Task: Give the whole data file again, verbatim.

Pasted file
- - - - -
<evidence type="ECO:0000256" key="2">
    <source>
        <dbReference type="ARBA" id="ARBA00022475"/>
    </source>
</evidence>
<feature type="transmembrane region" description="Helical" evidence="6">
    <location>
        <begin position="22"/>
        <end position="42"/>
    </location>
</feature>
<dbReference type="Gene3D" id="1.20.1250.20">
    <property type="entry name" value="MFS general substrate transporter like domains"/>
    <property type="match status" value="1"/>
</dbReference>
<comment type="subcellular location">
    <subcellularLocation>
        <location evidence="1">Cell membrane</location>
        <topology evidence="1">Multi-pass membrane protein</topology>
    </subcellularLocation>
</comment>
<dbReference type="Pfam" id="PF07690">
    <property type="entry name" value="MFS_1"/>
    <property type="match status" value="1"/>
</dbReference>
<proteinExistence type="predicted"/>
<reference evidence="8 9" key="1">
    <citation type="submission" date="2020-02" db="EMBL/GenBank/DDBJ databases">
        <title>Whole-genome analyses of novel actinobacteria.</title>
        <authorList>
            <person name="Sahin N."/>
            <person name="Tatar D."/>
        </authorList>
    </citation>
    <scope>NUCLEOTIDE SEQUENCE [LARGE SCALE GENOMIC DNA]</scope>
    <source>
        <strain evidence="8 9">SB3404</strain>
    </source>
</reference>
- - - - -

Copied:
<evidence type="ECO:0000256" key="2">
    <source>
        <dbReference type="ARBA" id="ARBA00022475"/>
    </source>
</evidence>
<feature type="transmembrane region" description="Helical" evidence="6">
    <location>
        <begin position="22"/>
        <end position="42"/>
    </location>
</feature>
<dbReference type="Gene3D" id="1.20.1250.20">
    <property type="entry name" value="MFS general substrate transporter like domains"/>
    <property type="match status" value="1"/>
</dbReference>
<comment type="subcellular location">
    <subcellularLocation>
        <location evidence="1">Cell membrane</location>
        <topology evidence="1">Multi-pass membrane protein</topology>
    </subcellularLocation>
</comment>
<dbReference type="Pfam" id="PF07690">
    <property type="entry name" value="MFS_1"/>
    <property type="match status" value="1"/>
</dbReference>
<proteinExistence type="predicted"/>
<reference evidence="8 9" key="1">
    <citation type="submission" date="2020-02" db="EMBL/GenBank/DDBJ databases">
        <title>Whole-genome analyses of novel actinobacteria.</title>
        <authorList>
            <person name="Sahin N."/>
            <person name="Tatar D."/>
        </authorList>
    </citation>
    <scope>NUCLEOTIDE SEQUENCE [LARGE SCALE GENOMIC DNA]</scope>
    <source>
        <strain evidence="8 9">SB3404</strain>
    </source>
</reference>